I’m always amused by grandiose articles like like Paul Tassi’s “The Best Science Fiction Books of All Time” in FORBES At best, these articles supply a list of books that the writer likes without representing the entire Science Fiction genre. The books Paul Tassi claims are the “Best” are:
1. The Sprawl Trilogy by William Gibson
Neuromancer (1984)
Count Zero (1986)
Mona Lisa Overdrive (1988)
2. Hyperion Cantos by Dan Simmons
Hyperion (1989)
The Fall of Hyperion (1990)
Endymion (1996)
The Rise of Endymion (1997)
3. Ender’s Game Quartet by Orson Scott Card
Ender’s Game (1989)
Ender in Exile (1991)
Xenocide (1991)
Children of the Mind (1996)
First Meetings (short stories) (2002)
4. Dune Series by Frank Herbert
Dune (1965)
Dune Messiah (1969)
Children of Dune (1976)
God Emperor of Dune (1981)
Heretics of Dune (1984)
Chapterhouse: Dune (1985)
5. The Broken Earth Trilogy by N. K. Jemisin
The Fifth Season (2015)
The Obelisk Gate (2016)
The Stone Sky (2017)
6. Snow Crash by Neal Stehenson (1992)
7. The Expanse Series by James S. A. Corey (Daniel Abraham and Ty Franck)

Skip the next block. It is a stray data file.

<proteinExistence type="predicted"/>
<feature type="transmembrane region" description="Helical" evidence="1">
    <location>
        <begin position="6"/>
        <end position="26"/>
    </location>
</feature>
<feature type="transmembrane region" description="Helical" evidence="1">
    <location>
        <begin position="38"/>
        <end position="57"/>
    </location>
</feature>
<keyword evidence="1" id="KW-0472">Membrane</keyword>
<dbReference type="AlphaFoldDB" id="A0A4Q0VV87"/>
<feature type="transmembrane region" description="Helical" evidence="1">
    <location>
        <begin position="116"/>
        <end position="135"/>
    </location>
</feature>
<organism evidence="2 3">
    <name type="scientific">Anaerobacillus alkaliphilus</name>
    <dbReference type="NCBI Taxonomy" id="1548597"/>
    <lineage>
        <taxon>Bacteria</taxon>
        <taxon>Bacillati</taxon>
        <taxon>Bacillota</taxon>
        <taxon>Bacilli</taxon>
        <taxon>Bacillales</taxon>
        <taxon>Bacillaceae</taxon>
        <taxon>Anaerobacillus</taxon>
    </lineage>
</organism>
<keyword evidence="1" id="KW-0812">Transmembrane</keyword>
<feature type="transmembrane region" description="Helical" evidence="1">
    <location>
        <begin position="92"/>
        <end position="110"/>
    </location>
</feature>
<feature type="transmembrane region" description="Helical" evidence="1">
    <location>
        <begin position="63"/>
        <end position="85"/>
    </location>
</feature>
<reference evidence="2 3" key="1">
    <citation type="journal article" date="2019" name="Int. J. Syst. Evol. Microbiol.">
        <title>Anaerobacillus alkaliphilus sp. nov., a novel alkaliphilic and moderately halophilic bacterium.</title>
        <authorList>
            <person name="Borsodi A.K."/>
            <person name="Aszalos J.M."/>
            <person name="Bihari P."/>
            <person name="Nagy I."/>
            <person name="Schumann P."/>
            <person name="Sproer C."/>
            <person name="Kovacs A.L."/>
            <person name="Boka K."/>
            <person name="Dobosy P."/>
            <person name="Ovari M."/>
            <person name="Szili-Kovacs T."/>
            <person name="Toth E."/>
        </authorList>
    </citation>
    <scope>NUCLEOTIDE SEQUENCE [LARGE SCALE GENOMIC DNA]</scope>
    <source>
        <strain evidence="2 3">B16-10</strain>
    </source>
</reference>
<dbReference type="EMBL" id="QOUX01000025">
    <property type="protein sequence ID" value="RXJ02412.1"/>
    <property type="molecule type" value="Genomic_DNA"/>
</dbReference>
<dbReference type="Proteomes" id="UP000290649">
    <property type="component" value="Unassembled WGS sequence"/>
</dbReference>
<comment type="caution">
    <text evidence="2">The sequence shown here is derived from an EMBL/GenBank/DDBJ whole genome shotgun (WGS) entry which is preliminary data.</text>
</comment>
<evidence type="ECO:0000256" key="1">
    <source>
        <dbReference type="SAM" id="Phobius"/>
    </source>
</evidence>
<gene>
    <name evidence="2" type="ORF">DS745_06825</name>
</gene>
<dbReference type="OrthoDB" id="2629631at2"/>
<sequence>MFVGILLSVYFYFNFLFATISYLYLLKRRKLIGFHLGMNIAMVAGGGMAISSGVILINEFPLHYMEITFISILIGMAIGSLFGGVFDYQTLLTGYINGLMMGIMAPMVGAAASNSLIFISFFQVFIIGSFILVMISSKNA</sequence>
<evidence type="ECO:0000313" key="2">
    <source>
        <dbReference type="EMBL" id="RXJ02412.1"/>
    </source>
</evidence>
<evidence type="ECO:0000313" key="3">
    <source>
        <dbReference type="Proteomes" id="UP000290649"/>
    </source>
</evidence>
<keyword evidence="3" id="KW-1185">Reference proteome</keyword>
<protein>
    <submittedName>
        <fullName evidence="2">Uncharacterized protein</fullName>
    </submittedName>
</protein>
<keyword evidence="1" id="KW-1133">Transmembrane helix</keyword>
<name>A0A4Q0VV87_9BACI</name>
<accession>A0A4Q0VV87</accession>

Leviathan Wakes (June 15, 2011)
Caliban’s War (June 26, 2012)
Abaddon’s Gate (June 4, 2013)
Cibola Burn (June 5, 2014)
Nemesis Games (June 2, 2015)
Babylon’s Ashes (December 6, 2016)
Persepolis Rising (December 5, 2017)
Tiamat’s Wrath (March 26, 2019)
I find this to be a very odd list, heavily oriented to SF series. What are your favorite SF novels? What do you think of Paul Tassi’s list?


  1. wolf

    Imho there are so many excellent and moving SF books – I couldn’t say which are “the best”, it totally depends on your personal interests too! And it might change from time to time, especially since you get older …
    It seems too that this guy hasn’t read many older books – there were some revolutionary ones …
    My wife is just reading on her kindle all that is available in Hungarian and waiting for more translations of – The Expanse Series by James S. A. Corey!
    I’m not really a fan of this, but to each his/her own … 🙂

  2. Steve Oerkfitz

    This is a terrible list. I have the feeling the author is not very well read in SF. The only books on this list I would include are the Dan Simmons Hyperion series and the original Dune.
    Off the top of my head I would have to include ( only novels).
    The Book of the New Sun by Gene Wolfe
    The Left Hand of Darkness by Ursula K. Leguin
    Childhood’s End by Arthur C. Clarke
    The Stars My Destination by Alfred Bester
    More Than Human by Theodore Sturgeon
    The Man in the High Castle by Philip K. Dick
    Hothouse by Brian W. Aldiss
    Statins of the Tide by Michael Swanwick
    The Dying Earth series by Jack Vance
    Dying Inside by Robert Silverberg
    Cat’s Cradle by Kurt Vonnegut